Choosing a kayak?
Anyone thinking of taking up kayaking has a lot of choice. Modern ‘roto-moulded’ plastic kayaks are virtually indestructable and come in all shapes and sizes.
Your experience as a paddler
If you are a beginner, you are probably interested in a kayak that is really stable. Experienced paddlers know that this is less important than final stability, which can be very important in bigger waves. Some beginners may also worry about escaping from a tight cockpit. The main choices to make are therefore sit-in or sit-on and single or double?
I’ve had all these and can tell you that the sit-on’s are safer and unsinkable – but twice as hard to paddle any distance than a sit-in version. It you are going for a sit-in, you really should get some lessons to learn how to roll if it goes over. If money is no object, there are some beautiful fibreglass and Kevlar models, (which I could never get because I’d be too worried about bashing it on a rock.)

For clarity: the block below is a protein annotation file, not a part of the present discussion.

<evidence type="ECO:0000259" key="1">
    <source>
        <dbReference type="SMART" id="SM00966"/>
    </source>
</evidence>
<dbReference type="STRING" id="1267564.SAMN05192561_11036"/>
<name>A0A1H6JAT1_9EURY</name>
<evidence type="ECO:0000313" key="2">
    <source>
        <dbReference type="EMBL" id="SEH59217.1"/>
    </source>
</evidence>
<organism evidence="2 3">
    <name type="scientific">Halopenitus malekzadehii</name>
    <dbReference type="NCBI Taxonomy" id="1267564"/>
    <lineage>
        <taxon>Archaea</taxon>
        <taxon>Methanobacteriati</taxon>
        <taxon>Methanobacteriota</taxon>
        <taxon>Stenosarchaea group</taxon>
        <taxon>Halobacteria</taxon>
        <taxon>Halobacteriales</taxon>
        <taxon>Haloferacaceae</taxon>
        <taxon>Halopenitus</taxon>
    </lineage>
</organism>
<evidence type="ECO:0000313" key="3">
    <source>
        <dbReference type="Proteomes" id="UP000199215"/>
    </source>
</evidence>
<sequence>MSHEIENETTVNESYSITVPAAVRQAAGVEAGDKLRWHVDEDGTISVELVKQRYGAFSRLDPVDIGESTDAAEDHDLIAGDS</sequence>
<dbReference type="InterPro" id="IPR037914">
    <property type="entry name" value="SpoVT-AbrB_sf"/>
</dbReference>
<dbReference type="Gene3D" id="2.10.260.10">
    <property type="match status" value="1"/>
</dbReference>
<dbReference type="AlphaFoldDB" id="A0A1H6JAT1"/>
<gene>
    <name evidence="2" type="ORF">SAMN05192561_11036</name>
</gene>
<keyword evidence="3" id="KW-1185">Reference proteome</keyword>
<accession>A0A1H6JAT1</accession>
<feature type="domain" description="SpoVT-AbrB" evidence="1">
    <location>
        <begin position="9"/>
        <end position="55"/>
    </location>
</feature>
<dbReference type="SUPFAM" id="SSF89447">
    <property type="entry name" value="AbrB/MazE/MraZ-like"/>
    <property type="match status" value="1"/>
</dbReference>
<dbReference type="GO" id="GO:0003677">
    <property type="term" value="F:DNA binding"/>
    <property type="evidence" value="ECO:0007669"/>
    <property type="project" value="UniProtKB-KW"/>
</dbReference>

I have learnt to respect inflatable kayaks over the years, having seen them perform really well at sea and on rivers. They also have huge advantage that they fit in the back of the car, rather than on the roof. Inflatables are also the least expensive kayaking option and a good way for people to get a taste for the sport.
Other kayaking considerations
You may think you know how and where you will use your kayak but I have found that once you ‘get the bug’ you start looking for different places and types of water to try out. A big consideration is where you are going to store it, how you can transport it and how you will get it in and out of the water.